Her work routine is the same as that of the nurses, a rare advantage that she has achieved by gaining their trust through hard work and paying attention. Working in another cultural setting has also been an advantage to her; “Unlike at home the facilities here are very different especially the infrastructure and the work routine. With the good facilities ...
'Hello! Hello! English teacher!' Walking into Ziluolan School is enough to make anyone feel like a celebrity, especially if there's a camera about... All hell breaks loose as kids shove, push and do the infamous peace sign!
If you arrive during lessons all you can hear is children chanting. They like doing that here. When you ask a question you don't get an answer you get 47 children repeating the question back to you! If you arrive at lunchtime, you'll see children running around everywhere. There are always queues to use the ping-pong tables...even when it’s raining! All of the children have chores to do. They empty the bins, wash the windows and sweep the floors. We could use their help in the flat!
There are about 1200 kids in the main school plus another 300 in kindergarten. The school has eight grades which are divided into several classes depending on ability. I was teaching 10 - 12 year olds in Grade 4. They really don't know very much English but they're so enthusiastic. They're always bouncing around the place. It can be a similar sight in the staffroom on cold days as volunteers do a few star jumps to keep warm...one of the downsides of not having heating!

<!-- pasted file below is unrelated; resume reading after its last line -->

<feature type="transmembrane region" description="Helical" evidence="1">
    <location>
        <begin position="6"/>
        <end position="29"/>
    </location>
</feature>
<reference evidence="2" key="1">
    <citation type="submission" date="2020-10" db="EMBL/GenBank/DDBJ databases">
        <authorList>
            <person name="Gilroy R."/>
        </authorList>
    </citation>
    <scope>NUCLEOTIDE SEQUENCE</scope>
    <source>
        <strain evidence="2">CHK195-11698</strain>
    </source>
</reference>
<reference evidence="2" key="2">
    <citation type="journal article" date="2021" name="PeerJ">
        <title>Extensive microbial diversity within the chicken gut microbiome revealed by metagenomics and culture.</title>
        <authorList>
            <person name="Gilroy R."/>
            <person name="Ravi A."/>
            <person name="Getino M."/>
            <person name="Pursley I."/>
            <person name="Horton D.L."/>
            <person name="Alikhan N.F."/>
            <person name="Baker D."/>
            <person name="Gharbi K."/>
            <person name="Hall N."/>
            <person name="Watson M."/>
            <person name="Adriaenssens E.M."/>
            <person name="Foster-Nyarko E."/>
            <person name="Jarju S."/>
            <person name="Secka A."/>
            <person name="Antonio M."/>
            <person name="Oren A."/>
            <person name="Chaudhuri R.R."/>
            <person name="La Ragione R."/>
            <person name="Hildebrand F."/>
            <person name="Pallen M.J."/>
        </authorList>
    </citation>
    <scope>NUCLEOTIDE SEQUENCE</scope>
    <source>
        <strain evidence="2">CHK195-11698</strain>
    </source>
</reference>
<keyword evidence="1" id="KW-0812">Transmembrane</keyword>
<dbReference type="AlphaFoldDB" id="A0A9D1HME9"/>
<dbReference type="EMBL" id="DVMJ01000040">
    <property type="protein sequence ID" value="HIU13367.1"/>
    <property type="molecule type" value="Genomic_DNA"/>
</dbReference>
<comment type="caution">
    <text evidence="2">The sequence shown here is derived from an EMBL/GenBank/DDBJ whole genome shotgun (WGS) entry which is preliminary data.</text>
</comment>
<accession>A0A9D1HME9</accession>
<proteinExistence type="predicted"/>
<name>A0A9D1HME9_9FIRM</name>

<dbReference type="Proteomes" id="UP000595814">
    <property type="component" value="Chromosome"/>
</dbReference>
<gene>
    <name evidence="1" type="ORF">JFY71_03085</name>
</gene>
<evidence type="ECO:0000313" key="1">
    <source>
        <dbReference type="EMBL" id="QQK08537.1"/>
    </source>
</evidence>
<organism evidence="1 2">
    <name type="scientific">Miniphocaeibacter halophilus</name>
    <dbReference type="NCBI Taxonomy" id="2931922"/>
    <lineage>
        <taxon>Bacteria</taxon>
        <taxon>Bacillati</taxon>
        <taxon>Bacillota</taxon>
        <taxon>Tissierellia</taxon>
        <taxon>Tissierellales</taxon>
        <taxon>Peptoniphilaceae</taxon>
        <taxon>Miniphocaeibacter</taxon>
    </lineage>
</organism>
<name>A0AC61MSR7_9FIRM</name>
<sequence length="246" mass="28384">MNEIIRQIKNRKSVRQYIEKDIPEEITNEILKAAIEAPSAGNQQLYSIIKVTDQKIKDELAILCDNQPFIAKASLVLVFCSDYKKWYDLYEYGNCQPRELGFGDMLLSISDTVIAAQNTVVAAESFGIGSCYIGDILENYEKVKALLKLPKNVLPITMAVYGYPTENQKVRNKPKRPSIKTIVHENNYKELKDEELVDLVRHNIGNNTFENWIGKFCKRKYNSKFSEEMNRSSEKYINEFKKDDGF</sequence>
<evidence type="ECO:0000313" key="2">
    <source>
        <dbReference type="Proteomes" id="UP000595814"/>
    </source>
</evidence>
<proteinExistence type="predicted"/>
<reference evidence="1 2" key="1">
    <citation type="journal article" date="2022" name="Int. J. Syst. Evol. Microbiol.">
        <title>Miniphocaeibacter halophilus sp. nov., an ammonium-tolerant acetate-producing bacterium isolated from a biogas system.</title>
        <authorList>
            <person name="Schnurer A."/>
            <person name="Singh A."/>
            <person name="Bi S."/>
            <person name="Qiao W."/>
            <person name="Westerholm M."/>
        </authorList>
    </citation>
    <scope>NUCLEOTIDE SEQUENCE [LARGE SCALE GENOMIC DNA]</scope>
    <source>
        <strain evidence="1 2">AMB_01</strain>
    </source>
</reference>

I have loved my time at Ziluolan. All the kids and teachers have been so friendly and welcoming. I've learnt just as much from them as they have from me. The only problem is that there are now several classes of children that speak English with a very strange Chinese/Irish accent!
"Lanzhou Beef Noodles" is one of the most common dishes in Lanzhou. Visitors can see it at every corner of the city and it has become a part of the local people's life. Today small restaurants serving Lanzhou Beef Noodles can be found at almost every Chinese city. I've included a basic recipe for those who are interested.
Ingredients:6 cups pastry flour1 cup enriched flour3 cups warm water, or as needed2 teaspoons sesame oil1 teaspoon saltseveral minced scallionseveral pieces of cooked beef
Preparation:1. In a large bowl, combine the pastry flour and the enriched flour. Slowly stir in 3 cups of the water. Add as much of the remaining 1/2 cup water as you need to form a smooth dough (add more than 3 1/2 cups if necessary).2. Knead vigorously to soften the dough. Cover the dough with a damp cloth and let rest for 30 minutes. Knead the dough for another 5 minutes.3. To make the noodles, roll the dough into a long cylinder. Rub sesame oil over. Grab both ends of the dough. Twist the dough, and then pull it out, stretching your arms apart. Fold the dough in half. Continue stretching and folding the dough until it forms fine noodles.
Cooking:1. Boil the noodles in the water for 5 minutes.2. Keep noodle soup in a bowl. Add 1 teaspoon salt and minced scallion in the noodle soup and stir it for seconds.3. Finally, put the boiled noodles and cooked beef pieces in the noodle soup.